• Columns 

    Crossed-Out Crossovers: Medieval Spawn / Witchblade

    By | September 1st, 2011
    Posted in Columns | % Comments


    One’s a character known for dying and having an action figure. One’s a character who’d never appeared anywhere. Can even Garth Ennis make this spin-off showcase work? Find out after the jump.

    In Grant Morrison’s book Supergods, in between all of the other things, he noted one fact that inadvertently explained a lot: that the three issues he wrote of Spawn made him an absolutely insane amount of money. With that knowledge in hand, it suddenly becomes clear why Alan Moore was plied into writing Violator vs. Badrock (which I’ll get to in due time), or why Chris Claremont wrote an arc of WildC.A.T.s, or why Ron Marz split time between a relatively high-profile gig on Green Lantern and the WildStorm b-title, StormWatch. Marc Silvestri’s Top Cow imprint was more low-key with its writers, instead mostly banking on superstar-artists-in-the-making like David Finch and Michael Turner (in addition to Silvestri himself). The only “star” writer I can recall them popping out is one who only went to the well twice: Garth Ennis.

    Remember, too, that back in 1996, “Garth Ennis” wasn’t even an adjective yet. He was a foreign star still on the ascent in the American market, doing Preacher, soon to be doing Hitman, not even close to Punisher. He did the first six issues of The Darkness, which spun off from Witchblade during that brief, bizarre moment when Witchblade was one of the hottest titles in all of comicdom. He also did this: Medieval Spawn / Witchblade, a team-up crossover that on first glance is just bizarre, and on second glance is still bizarre but telling as an ancestor of Ennis’s current output.


    Prior to this, Medieval Spawn had appeared a handful of times; Medieval Witchblade had never appeared anywhere, ever. Medieval Spawn was a plot device conjured up by Neil Gaiman during the Critics’ Choice pseudo-arc of Spawn: he appeared, he was killed by Spawn-hunting angel Angela, and that was that. Had he not received an action figure in the first line of Spawn action figures, he would likely not have made any further showings (then again, he hasn’t been used in fifteen years anyway, thanks to legal shootouts between Gaiman and Spawn creator Todd McFarlane). Between the two characters, he was the known quantity. Nonetheless, this was a series sold less on the value of the characters we were actually reading about, and more on that of the characters that they were based on.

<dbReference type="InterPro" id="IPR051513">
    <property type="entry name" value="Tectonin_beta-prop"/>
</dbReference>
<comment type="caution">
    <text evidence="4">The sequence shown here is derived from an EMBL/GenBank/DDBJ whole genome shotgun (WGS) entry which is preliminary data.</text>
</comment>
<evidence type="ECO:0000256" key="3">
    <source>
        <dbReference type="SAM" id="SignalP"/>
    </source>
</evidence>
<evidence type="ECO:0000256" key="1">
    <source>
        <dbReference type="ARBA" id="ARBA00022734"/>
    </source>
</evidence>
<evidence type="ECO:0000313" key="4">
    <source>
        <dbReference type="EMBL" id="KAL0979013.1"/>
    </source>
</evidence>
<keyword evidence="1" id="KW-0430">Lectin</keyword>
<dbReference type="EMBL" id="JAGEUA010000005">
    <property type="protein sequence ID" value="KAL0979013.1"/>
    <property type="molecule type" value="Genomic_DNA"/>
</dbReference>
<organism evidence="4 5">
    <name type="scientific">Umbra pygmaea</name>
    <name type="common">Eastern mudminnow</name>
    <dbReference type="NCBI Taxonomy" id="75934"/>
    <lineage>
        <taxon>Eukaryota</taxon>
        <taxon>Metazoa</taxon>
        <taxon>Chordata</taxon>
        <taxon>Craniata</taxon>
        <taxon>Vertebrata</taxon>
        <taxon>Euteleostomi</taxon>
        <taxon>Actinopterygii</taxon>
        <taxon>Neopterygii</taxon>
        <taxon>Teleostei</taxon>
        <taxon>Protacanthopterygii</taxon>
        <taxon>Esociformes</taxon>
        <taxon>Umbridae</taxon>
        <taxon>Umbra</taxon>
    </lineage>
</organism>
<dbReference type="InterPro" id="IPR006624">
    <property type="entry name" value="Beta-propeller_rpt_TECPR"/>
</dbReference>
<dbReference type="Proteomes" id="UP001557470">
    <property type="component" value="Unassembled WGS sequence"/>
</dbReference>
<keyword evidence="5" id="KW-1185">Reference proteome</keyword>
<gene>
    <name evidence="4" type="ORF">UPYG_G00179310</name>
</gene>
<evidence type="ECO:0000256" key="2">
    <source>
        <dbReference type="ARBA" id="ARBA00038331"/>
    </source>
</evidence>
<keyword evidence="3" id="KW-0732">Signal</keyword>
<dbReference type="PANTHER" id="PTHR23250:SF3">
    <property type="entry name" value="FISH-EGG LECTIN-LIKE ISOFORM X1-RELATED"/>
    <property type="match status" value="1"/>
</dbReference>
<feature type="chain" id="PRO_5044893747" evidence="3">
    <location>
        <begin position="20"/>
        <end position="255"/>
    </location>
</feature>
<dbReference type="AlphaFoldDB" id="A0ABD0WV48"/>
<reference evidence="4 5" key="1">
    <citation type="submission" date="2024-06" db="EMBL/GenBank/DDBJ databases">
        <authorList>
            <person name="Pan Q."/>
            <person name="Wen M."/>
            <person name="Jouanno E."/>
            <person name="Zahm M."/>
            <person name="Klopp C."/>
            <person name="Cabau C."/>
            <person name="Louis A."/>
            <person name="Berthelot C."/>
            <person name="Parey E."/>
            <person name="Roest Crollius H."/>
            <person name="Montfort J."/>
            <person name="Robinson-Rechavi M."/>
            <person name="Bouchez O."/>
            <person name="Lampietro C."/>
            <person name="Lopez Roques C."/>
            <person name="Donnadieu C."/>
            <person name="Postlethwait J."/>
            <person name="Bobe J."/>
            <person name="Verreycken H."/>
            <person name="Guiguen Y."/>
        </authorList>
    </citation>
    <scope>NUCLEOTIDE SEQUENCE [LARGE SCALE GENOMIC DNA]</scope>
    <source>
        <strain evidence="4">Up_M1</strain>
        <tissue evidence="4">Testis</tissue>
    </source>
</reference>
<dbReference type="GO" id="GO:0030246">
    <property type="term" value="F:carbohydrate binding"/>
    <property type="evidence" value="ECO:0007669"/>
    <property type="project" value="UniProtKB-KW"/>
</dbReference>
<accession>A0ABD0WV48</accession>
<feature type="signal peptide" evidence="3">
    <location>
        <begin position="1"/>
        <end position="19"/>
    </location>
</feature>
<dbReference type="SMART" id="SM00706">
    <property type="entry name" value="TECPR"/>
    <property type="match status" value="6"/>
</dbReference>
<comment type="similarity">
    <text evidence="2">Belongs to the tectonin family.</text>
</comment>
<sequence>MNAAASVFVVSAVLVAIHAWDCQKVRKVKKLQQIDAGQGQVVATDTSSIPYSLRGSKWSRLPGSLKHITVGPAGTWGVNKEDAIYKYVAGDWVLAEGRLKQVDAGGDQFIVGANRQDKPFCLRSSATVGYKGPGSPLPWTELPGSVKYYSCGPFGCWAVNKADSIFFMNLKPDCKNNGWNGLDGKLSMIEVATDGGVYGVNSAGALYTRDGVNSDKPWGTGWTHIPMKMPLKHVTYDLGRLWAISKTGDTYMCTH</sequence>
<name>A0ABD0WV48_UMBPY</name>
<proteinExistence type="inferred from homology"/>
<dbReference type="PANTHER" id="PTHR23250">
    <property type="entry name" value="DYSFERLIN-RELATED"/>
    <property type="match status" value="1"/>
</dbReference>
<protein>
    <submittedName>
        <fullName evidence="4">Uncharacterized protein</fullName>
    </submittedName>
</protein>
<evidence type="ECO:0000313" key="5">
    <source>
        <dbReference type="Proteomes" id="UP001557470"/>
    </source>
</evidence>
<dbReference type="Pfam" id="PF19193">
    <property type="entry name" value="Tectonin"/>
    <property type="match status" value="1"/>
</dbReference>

In shaping Katarina, the Medieval Witchblade, Ennis gave her two qualities: a fondness for drinking, and a fondness for fighting. (Okay, two and a half: she has a fat, scheming sidekick named Stalker.) Medieval Spawn doesn’t even get that much — he’s a guy who goes around fighting bad people because there are bad people around to fight. The point of the whole thing would be a bit lost on me if I didn’t recognize a splash page in #3 that connects one of the villains of the piece to Arcanum, the short-lived creator-owned series by MS/W artist Brandon Peterson. Having not read Arcanum, I can only imagine that this mini uses Medieval Spawn and Medieval Witchblade to shoehorn in a stealth pilot of some kind for Peterson’s new thing. If not, well, then it’s just a huge brawl for three issues.


    Let’s talk about Peterson for a minute: this may actually be the point where he well and truly came out of the “hey, guys, I really like Jim Lee” style that marked his early efforts on titles like Uncanny X-Men. This was also way before his current style, which involves 3-D modeling and bright plastic colors. He was still building this style, though — it would only really peak around ’99 or so, with his three issues of Astonishing X-Men during the Alan Davis years. Having about fifteen million billion inkers doesn’t help — nor do the fill-ins in #3, including two pages from a young Michael Turner, and a couple from Billy Tan that show just how far Tan has come since then. (Stalker goes from being fat to being, in Tan’s pages, an outright dwarf.)

    Continued below

    Still, when I said that this was a bit of a glimpse into the future, I meant it. Nowadays, “Garth Ennis” is his own house style, and some products of it are markedly less inspired than others. This is an early case of that. While cynicism doesn’t drip off the page, the story also barely makes any attempt to draw the reader in — it’s content just to entertain with mindless fighting, and a joke or two. Don’t break your back looking for it, unless you’re just dying to learn about… uh, Medieval Witchblade.


    //TAGS | Crossed-Out Crossovers

    Patrick Tobin

    Patrick Tobin (American) is likely shaming his journalism professors from the University of Glasgow by writing about comic books. Luckily, he's also written about film for The Drouth and The Directory of World Cinema: Great Britain. He can be reached via e-mail right here.

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